New Test captain wants team to play “more and better cricket” as they rebuild their red-ball game
Elgar has been given the job for the next two years, effectively the next World Test Championship cycle, and knows he has a massive job on his hands. “Now that we are in a new chapter, we need to play more cricket and better cricket,” he said on Saturday, ahead of the team’s departure to St Lucia via Paris. “We are conscious that over the last period we haven’t been very consistent. Our skill level hasn’t been where it should be. We need to get back to a bit more of a consistent nature of cricket; a bit more of a South African way.”
Which is what, exactly?
“We’ve always had a batting line-up that has scored heavily. And fast bowlers. That’s the South African way,” Elgar said. “We need to get back to scoring big hundreds and taking five-fors like it used to be.”
“One of the more challenging aspects of the job will be to try and get the trust of the players so that they can trust the process, to believe in the process and to do it quickly and adapt quickly.”
South Africa’s century scarcity has causes ranging from lack of confidence to tough conditions but ultimately, it has raised questions about whether they have the correct personnel in place to bat big. This West Indies tour will test that. While Elgar and Markram are proven performers, the series is an opportunity for new vice-captain Temba Bavuma, with only one Test hundred in five years to his name, to step up, for Rassie van der Dussen to add to his first international century that came in an ODI in April and for Quinton de Kock to show he has recovered from the failed captaincy experiment. It is also a chance for new middle-order batter to be blooded following du Plessis’ retirement.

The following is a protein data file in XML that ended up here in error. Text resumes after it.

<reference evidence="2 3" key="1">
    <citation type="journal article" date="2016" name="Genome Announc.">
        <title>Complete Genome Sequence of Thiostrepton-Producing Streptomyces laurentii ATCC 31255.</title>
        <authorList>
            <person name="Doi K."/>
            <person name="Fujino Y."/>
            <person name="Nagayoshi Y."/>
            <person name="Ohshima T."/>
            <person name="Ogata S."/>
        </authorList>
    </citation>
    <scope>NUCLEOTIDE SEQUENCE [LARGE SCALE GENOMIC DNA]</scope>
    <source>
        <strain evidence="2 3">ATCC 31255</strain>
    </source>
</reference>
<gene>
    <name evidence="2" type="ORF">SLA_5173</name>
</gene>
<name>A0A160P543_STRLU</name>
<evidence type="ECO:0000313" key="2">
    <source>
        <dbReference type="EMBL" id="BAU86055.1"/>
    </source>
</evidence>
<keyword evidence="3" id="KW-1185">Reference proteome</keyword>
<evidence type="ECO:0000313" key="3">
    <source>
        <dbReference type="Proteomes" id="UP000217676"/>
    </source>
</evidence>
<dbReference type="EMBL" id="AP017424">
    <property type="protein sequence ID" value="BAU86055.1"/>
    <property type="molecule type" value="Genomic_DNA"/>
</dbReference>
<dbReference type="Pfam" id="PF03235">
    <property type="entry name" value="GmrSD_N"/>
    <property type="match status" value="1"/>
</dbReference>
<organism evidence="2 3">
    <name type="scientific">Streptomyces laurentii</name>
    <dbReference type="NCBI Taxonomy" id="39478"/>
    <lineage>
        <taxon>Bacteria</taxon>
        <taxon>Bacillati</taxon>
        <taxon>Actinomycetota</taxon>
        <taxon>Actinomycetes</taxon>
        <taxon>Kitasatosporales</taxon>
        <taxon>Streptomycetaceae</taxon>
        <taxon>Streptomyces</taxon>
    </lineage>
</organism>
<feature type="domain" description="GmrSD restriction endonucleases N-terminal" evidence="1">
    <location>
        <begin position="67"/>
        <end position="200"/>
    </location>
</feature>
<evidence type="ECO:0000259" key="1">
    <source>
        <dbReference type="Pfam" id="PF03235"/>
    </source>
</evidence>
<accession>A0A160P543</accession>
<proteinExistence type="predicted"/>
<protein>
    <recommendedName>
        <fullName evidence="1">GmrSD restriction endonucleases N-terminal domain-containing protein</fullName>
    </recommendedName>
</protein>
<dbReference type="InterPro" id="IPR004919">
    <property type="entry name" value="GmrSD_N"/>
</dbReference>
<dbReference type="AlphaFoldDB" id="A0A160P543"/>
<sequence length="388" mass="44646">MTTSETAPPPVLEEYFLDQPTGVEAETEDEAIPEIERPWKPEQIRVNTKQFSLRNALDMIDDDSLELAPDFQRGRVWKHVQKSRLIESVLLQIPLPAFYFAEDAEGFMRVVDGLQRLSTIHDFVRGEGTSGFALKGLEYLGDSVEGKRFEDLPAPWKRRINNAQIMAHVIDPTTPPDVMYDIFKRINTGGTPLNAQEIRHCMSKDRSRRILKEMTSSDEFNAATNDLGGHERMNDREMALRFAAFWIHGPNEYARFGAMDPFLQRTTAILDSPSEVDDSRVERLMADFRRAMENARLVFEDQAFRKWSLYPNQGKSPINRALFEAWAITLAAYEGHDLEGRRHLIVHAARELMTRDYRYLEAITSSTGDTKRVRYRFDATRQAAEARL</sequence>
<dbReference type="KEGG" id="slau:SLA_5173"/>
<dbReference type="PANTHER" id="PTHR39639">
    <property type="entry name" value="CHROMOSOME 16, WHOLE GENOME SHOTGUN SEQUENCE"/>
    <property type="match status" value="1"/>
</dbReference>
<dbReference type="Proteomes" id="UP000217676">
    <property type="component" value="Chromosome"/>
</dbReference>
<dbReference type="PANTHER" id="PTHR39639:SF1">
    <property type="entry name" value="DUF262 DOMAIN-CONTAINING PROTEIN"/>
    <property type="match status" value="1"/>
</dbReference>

Petersen has been in and around the set-up since he topped the first-class run charts in the 2018-19 summer, where he averaged 60.88. He was mentored by then-batting consultant Jacques Kallis in the 2019-20 season and was part of the squad that traveled to Pakistan. He is likely to get the nod ahead of Kyle Verreynne, who was third in last season’s first-class competition and is one of the other reserve batters in the group.
That was when South Africa beat Australia and it’s fair to say, it’s been mostly downhill since. It’s up to Elgar to try and reverse the team’s direction and he will start by working on their mental states. “It’s trying to change players’ mindsets; to try and get that buy-in from every individual and to try and get them to trust your process going forward,” he said. “One of the more challenging aspects of the job will be to try and get the trust of the players so that they can trust the process, to believe in the process and to do it quickly and adapt quickly. It’s something I believe very strongly in.”
Elgar’s era begins with the first Test on June 10. South Africa leave the country on Monday and will serve a three-day quarantine on arrival in St Lucia. Provided they return two negative Covid-19 tests, they will be allowed to train from the fourth day but will remain limited to their rooms and will be able to make use of all the hotel’s facilities after seven days.
Firdose Moonda is ESPNcricinfo’s South Africa correspondent